The Biography of Franjo Tudjman
Joe Tripician
Excerpt One:

Partisan Behavior

One of Tudjman’s Partisan comrades was Vinko Komarica.  In his seventies today, this neatly-groomed man bears a resemblance to an elderly Lawrence Olivier.  He spoke in his sprawling yard surrounded by tree-lined hills and split-level houses, while he recorded our conversation with a concealed portable cassette machine; a remaining habit, no doubt, from his Communist years where a misstatement could land you in jail – or worse.  Komarica himself spent time in prison after one of his speeches was tape recorded and used against him in trial.  That was during Tito’s reign.  The previous time he was in prison it was the Partisans who freed him.

“Thanks to Tudjman the political work in the Partisan army stopped being an illegal thing – a cocoon – a conspiracy,” says Komarica.  “And instead of that, he opened it up to everyone.  Because, up to then, the political work outside the army in the cities was an underground work.  And when they came to the army they proceeded in the same way.  And he was the first to change this attitude... That took a lot of maneuvering on Tudjman’s part.  He had a lot of initiative.”

Both Komarica and his wife said that, after W.W.II in the 1950s, the Yugoslavian defense minister ordered Tudjman to develop an index system on all types of military commanders.  The index were written anonymously and described character traits such as whether one was brave or not, where they leaders or not, whether they were loyal communists.

Explains Komarica:  “A typical one would be: ‘the comrade is good, loyal, and likes women, drink, and the liberation movement.’”
Komarica and his wife had a chance to look at their own traits.  “My characteristics were written that I had some very good qualities, but among the others they had written that I was too much under the influence of my wife, who was a petit-bourgeois.”  At that they both laughed merrily.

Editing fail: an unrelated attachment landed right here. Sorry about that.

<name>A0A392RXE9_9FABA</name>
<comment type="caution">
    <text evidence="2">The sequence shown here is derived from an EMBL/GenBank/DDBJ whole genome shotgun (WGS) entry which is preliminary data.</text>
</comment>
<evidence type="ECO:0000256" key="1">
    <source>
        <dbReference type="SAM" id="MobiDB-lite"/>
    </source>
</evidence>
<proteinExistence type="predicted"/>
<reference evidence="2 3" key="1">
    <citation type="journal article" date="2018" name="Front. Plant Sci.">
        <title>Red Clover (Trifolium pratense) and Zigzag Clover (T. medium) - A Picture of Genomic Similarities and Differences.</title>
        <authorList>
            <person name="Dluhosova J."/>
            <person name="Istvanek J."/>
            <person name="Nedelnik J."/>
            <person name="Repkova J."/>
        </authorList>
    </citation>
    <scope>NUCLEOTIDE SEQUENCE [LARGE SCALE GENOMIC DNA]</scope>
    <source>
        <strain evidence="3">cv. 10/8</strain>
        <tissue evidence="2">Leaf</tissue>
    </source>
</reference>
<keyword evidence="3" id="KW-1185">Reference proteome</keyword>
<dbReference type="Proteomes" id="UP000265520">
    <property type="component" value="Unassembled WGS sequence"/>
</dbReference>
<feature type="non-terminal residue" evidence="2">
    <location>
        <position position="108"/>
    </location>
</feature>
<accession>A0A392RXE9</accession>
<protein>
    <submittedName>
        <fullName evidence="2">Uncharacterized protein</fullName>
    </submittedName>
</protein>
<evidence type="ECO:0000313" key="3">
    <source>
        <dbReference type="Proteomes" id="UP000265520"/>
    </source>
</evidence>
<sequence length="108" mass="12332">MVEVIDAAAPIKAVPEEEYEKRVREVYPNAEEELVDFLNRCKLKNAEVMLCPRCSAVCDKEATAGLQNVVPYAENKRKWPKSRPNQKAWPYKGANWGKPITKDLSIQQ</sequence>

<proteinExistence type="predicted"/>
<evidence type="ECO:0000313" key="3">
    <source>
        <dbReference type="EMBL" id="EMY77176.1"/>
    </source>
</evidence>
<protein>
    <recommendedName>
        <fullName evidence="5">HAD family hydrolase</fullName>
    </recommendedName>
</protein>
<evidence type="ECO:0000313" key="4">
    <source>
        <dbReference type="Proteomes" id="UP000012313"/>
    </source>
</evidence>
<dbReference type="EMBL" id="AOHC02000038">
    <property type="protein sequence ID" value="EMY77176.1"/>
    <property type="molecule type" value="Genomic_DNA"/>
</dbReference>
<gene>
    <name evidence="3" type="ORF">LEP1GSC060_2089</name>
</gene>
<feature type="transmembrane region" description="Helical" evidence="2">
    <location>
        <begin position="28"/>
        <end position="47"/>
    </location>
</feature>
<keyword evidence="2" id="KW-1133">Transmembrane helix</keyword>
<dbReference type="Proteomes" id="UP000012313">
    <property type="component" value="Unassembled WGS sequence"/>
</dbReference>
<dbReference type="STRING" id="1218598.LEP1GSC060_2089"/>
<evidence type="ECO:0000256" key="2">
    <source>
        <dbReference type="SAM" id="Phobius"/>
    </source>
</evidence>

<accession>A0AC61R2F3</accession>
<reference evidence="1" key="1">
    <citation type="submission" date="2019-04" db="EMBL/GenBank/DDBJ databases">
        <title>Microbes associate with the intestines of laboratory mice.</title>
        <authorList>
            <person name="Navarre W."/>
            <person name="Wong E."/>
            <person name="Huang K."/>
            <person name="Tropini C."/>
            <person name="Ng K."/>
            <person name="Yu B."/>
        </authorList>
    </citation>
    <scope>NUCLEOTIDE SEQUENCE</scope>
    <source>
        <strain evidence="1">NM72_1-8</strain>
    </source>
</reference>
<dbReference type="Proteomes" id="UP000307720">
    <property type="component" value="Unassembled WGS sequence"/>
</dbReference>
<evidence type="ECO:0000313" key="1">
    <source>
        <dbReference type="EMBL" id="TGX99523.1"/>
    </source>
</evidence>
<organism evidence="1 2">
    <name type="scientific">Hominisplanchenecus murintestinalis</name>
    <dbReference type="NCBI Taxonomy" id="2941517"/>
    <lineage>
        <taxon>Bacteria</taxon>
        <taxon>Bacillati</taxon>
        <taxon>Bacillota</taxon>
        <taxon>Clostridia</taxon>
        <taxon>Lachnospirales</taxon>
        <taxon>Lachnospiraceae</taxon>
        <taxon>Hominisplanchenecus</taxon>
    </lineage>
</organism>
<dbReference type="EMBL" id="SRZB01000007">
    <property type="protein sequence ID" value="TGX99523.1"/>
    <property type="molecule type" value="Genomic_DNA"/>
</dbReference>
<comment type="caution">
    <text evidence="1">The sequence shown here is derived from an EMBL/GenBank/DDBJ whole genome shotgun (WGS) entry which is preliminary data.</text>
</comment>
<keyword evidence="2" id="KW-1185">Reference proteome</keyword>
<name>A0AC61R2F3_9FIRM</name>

Both husband and wife said the characteristic indexing system was a failure.  But it would prove useful to Tudjman, years later, during his secret campaign of political financing from the very same Croatian exiles he kept tabs on.


Excerpt Two:

Anti-Fascist or Convenient Communist?

Many unsubstantiated rumors swirl around Tudjman’s activities during the period when the Partisans were liberating Zagreb in May of ‘45.  Some in the army carried out murders on suspected collaborators.  Accusors say Tudjman and his father were involved in the murder of the “local spies” Stjepan Tudjman railed against; but no evidence exists to substantiate this, largely politically-motivated, claim.

Most of these rumors portray Franjo Tudjman as a devoutly loyal communist, ready to do the bidding of his red leaders.  Certainly he was ambitious, driven to protect his homeland, and serve his father’s cause.  But how loyal a communist was he?  According to Tudjman, he started having doubts about the Communist Party in Yugoslavia during the war – in the autumn of 1942, when a local Partisan from Tudjman’s own district was nominated as a representative to the Central Committee of Croatia – overlooking Tudjman entirely.  “I was rather amazed,” Tudjman recalls excitedly, “I told the Committee: ‘this man is an anti-fascist, and he’s against the NDH, and against Hitler and so forth, but he does not enjoy the confidence of the people in the area.’”

What really galled Tudjman was that this nominee had been a member of the Serbian NRS party, whose parliamentary representative had shot Stjepan Radic on the floor of the assembly.  The essence of the Serbian-Croatian conflict is never far from the surface of Tudjman’s speech:  the Serbian drive toward centralization and dominance versus the Croatian desire for autonomy and homogeneity – what others would later call racial separatism.  But as long as he was employed by Tito, Tudjman would have to curb his speech; from Tito, his second father in politics, Tudjman would also learn the brutal lesson of enforced loyalty.


Excerpt Three:

Breaking Ranks